Week 10 23.52 km (246.42 km so far)

From Asby we leave the Yorkshire Dales behind, skirting up the western edge of the North Pennines AONB (second largest of the 49 AONBs in the UK), crossing the River Eden and finishing near the village of Blencarn, a Cumbria village about 6 km west of Cross Fell (highest mountain in the Pennines, 893 m).  Now a few km east of Penrith on the eastern edge of the Lake District, but this route never quite takes me into the Lakes.  

Week 11 27.27 km     (273.69 km so far)

Skirting the western edge of the North Pennines AONB, just leaving the area to finish near Talkin Tarn, about 14 km east of Carlisle.  Talkin Tarn is a glacial lake and country park near Brampton, Cumbria.  Passed through Geltsdale, and its RSPB reserve.

Week 12 28.5 km     (302.19 km so far)

After 300 km, I'm finally passing over the England-Scotland border near Kershopefoot, a small hamlet in Cumbria at the western edge of Kielder Forest Park, the largest human-made woodland in England.  Here the border follows the loops of Liddel Water.  Liddel Water's source is beneath Peel Fell in Roxburghshire, in the Scottish Borders, and flows into the River Esk at Willow Pool.  Finished near the village of Ettleton.  Ettleton is a village in the Scottish Borders area of Scotland, in the former Roxburghshire.  Here at the border, I'm about 30 km east of the Solway Coast AONB, but 87 km west of Berwick-upon-Tweed.

Route from the Scottish Borders to Edinburgh.

Week 13 32.90 km        (335.09 km so far)

First week properly in Scotland, walking from Ettleton, via Teviothead on the A7 (Carlisle to Edinburgh), skirting the eastern edge of Craik Forest (a forest near Hawick in the Scottish Borders area), and finishing a kilometre west of Hellmoor Loch.  This is the Scottish Uplands, southernmost and least populous of mainland Scotland's three major geographic areas (the others being the Central Lowlands and the Highlands).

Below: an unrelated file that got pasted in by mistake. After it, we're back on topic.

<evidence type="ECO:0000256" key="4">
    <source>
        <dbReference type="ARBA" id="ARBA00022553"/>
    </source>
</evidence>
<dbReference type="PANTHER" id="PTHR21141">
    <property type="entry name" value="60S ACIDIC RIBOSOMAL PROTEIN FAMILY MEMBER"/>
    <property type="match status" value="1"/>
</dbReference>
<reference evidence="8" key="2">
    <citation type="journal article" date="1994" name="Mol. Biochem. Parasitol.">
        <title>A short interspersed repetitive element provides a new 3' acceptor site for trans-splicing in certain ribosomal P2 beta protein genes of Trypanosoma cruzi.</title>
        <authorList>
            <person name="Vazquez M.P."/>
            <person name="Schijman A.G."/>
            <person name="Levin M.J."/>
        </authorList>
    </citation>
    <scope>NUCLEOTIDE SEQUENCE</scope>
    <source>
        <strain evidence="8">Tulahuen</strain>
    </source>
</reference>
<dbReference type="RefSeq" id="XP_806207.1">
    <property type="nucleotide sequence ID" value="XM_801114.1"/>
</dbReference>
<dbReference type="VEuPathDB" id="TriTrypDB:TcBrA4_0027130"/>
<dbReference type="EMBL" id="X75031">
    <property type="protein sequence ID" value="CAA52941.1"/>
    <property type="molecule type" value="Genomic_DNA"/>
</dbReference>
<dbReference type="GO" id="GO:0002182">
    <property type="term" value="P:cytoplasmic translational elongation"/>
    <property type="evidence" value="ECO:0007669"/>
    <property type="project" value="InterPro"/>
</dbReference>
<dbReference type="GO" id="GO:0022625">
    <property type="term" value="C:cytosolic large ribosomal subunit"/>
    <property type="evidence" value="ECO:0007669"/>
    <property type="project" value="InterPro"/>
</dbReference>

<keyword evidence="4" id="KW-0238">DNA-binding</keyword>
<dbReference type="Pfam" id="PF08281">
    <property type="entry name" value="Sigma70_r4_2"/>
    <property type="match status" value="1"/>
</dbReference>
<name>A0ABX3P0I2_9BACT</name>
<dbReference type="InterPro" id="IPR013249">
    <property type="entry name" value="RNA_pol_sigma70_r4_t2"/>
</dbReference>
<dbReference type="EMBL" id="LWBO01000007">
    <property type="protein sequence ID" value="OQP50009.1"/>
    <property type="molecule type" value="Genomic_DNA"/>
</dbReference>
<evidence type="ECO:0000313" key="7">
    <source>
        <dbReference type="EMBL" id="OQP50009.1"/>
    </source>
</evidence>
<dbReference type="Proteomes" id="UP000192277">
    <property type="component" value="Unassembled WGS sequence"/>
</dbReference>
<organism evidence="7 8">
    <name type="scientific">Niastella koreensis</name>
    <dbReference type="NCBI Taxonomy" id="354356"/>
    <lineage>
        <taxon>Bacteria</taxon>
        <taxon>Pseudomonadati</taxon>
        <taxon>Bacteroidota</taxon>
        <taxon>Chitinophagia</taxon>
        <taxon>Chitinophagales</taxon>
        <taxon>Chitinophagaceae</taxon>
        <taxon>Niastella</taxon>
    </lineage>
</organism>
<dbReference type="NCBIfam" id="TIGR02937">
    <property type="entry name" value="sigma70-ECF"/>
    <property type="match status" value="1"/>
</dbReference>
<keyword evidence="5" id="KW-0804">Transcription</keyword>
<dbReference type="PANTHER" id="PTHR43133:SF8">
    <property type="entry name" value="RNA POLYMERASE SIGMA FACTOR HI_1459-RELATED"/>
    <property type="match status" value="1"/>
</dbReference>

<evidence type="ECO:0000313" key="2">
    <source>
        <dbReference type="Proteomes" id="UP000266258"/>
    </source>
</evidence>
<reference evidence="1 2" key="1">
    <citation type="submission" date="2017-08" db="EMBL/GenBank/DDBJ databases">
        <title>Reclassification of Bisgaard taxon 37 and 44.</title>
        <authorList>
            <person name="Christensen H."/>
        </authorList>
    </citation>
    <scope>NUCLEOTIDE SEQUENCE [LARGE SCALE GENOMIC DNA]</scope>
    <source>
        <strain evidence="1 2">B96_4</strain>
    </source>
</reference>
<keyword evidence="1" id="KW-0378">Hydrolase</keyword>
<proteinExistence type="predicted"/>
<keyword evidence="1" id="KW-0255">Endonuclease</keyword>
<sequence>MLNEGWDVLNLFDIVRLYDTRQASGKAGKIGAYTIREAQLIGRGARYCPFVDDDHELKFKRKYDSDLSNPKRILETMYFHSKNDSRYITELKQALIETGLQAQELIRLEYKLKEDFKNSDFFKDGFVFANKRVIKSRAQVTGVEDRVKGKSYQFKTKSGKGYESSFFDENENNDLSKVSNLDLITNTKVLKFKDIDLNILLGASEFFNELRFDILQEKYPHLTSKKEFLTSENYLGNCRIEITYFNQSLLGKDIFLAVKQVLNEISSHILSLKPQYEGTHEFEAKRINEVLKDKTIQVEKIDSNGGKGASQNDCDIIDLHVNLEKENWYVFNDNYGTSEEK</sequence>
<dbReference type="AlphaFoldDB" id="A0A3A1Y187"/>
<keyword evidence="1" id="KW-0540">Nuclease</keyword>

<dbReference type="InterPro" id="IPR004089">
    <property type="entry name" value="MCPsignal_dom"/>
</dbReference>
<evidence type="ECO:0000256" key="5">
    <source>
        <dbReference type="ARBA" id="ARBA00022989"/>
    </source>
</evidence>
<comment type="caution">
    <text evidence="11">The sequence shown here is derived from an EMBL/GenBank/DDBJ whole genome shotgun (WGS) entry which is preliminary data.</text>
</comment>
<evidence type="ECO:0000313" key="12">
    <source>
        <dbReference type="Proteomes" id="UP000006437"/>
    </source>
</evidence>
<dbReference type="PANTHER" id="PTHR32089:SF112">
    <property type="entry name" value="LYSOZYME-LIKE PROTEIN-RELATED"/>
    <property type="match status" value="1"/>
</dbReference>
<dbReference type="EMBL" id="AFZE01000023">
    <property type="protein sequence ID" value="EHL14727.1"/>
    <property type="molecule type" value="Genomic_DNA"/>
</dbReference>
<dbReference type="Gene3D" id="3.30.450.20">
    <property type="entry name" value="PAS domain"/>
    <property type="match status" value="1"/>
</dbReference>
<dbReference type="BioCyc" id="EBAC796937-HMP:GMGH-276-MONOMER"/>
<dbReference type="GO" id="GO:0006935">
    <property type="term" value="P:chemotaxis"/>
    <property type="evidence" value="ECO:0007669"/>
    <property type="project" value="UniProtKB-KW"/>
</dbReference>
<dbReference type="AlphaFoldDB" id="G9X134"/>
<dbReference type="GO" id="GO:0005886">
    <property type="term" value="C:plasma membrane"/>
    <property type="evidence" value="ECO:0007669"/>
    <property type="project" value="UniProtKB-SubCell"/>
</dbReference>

Week 14 22.53 km (357.62 km so far)

Continuing through the Scottish Uplands, across Ettrick Water, Yarrow Water, and finishing very close to the River Tweed in the Cardrona Forest on the A72.  The Tweed flows 97 miles through the Scottish Border regions into the North Sea at Berwick.

Week 15 27.73 km (385.35 km so far)

Onwards through the Tweed Valley Forest Park, past Portmore Reservoir near Westloch.  Leaving the Southern Uplands to enter the Central Lowlands. Through Penicuik (a town in Midlothian on the west bank of the River North Esk) and into the Pentland Hills Regional Park, to finish near Capelaw Hill.  The Pentland Hills run southwest from Edinburgh, so I'm on the outskirts of the Scottish capital now, and apparently there are great views of the city from this hill.

Week 16 26.12 km (411.47 km so far)

Departing the Pentland Hills, and descending through the suburbs of Edinburgh, here I hit a problem.  The only bit of this route crossing water, hitting the Firth of Forth just west of the Cramond Causeway, and east of the Forth Bridge, the 130-year old symbol of Scotland.  After a swim, back on land near Dalgety Bay.  Now in Fife, and continuing east of Dumfermline, before finishing on a hill just west of the Hill of Beath.

Week 17 31.3 km         (442.77 km so far)